“I was sitting with my five brothers and sisters in the tent, playing a game, and then … boom, the rains came down so hard it was like the sky was angry with the people below,” says 20-year-old Thot living in a camp in Juba. “The floor quickly filled with water and all of our clothes, food, supplies, everything was soaked. The little ones were scared, but what could we do? We just sat there, wet, until the rain passed.”
There are now more than 705,000 people, including 377,000 children, who have been internally displaced by violent conflict in South Sudan since the political crisis erupted on December 15 last year. Many of these people have taken refuge on low-lying land which is prone to flooding during the April to October rainy season.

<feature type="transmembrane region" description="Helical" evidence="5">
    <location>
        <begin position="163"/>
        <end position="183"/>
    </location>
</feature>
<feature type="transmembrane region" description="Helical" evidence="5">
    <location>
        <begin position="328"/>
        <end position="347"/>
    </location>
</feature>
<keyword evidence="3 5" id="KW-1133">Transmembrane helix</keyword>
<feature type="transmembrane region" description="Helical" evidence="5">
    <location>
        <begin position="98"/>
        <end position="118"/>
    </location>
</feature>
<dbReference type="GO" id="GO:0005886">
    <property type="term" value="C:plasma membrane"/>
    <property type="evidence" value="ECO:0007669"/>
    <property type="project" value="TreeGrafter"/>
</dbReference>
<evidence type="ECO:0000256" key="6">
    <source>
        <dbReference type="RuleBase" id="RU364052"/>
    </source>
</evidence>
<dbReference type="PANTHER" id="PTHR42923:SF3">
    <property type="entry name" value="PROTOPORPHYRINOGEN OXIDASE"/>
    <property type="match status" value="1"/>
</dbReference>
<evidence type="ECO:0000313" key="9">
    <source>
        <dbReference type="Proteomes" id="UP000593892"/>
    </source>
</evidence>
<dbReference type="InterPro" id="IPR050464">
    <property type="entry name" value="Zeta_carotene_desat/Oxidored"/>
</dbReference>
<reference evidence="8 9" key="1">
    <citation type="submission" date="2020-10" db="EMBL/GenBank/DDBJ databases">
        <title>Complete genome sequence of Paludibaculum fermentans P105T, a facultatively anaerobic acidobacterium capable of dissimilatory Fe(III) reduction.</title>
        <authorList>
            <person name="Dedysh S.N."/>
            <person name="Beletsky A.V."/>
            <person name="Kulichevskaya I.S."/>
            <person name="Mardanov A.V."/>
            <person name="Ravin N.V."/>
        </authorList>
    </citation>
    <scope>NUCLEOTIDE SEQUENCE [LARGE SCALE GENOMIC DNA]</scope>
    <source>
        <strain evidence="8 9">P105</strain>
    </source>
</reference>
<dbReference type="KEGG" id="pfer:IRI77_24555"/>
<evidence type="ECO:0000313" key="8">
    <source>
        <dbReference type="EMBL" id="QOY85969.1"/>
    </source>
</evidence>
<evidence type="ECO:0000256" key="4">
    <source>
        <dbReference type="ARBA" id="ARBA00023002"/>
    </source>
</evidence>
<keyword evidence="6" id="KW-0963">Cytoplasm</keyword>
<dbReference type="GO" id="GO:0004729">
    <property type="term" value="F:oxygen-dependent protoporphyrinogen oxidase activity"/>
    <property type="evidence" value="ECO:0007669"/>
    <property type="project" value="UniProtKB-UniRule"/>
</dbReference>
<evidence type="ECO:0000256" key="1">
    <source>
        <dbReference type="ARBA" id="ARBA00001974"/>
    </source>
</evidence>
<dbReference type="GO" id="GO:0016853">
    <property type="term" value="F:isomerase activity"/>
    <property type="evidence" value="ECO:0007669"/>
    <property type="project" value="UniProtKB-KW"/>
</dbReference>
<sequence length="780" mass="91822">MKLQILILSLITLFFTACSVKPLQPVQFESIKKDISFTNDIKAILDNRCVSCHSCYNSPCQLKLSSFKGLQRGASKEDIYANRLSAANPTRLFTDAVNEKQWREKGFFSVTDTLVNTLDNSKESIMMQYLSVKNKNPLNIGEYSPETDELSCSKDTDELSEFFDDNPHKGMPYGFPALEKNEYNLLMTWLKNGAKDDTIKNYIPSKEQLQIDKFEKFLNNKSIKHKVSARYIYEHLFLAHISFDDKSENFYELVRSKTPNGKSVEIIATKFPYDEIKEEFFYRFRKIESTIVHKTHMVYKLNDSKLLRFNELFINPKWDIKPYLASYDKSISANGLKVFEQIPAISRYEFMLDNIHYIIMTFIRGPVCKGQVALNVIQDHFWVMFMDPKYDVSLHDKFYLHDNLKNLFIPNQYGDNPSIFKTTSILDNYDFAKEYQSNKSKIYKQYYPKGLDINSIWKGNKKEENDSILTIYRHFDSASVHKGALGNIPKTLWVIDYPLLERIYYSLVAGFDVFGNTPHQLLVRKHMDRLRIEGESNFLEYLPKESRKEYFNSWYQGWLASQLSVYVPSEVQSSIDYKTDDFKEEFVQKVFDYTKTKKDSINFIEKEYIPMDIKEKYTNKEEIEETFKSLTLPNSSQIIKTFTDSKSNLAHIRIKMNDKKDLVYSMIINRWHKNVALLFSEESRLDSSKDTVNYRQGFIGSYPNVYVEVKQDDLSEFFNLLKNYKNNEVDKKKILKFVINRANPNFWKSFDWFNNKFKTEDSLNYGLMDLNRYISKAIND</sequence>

“The rains came down so hard it was like the sky was angry with the people below”
On my visit to Juba, I could see the impact of the storm. The devastation wrought by just two hours of rain was shocking.
The ground of the Protection of Civilians site at the UN peacekeeping base in Tomping, Juba, had been transformed into a muddy soup of debris, everyone having to tread carefully so as not to slip and fall in the muck.
“We cannot stay here anymore so we have taken everything we have left and gone to sit by the camp’s main road,” explains Thot. “We have nowhere else to go, nowhere to sleep.” UNICEF is on the frontline working to help vulnerable children and families.
UNICEF and its partners are preparing emergency supplies like ready-to-use therapeutic food for the treatment of malnutrition, launching cholera and measles vaccination campaigns and setting up response programs in hard-to-reach places.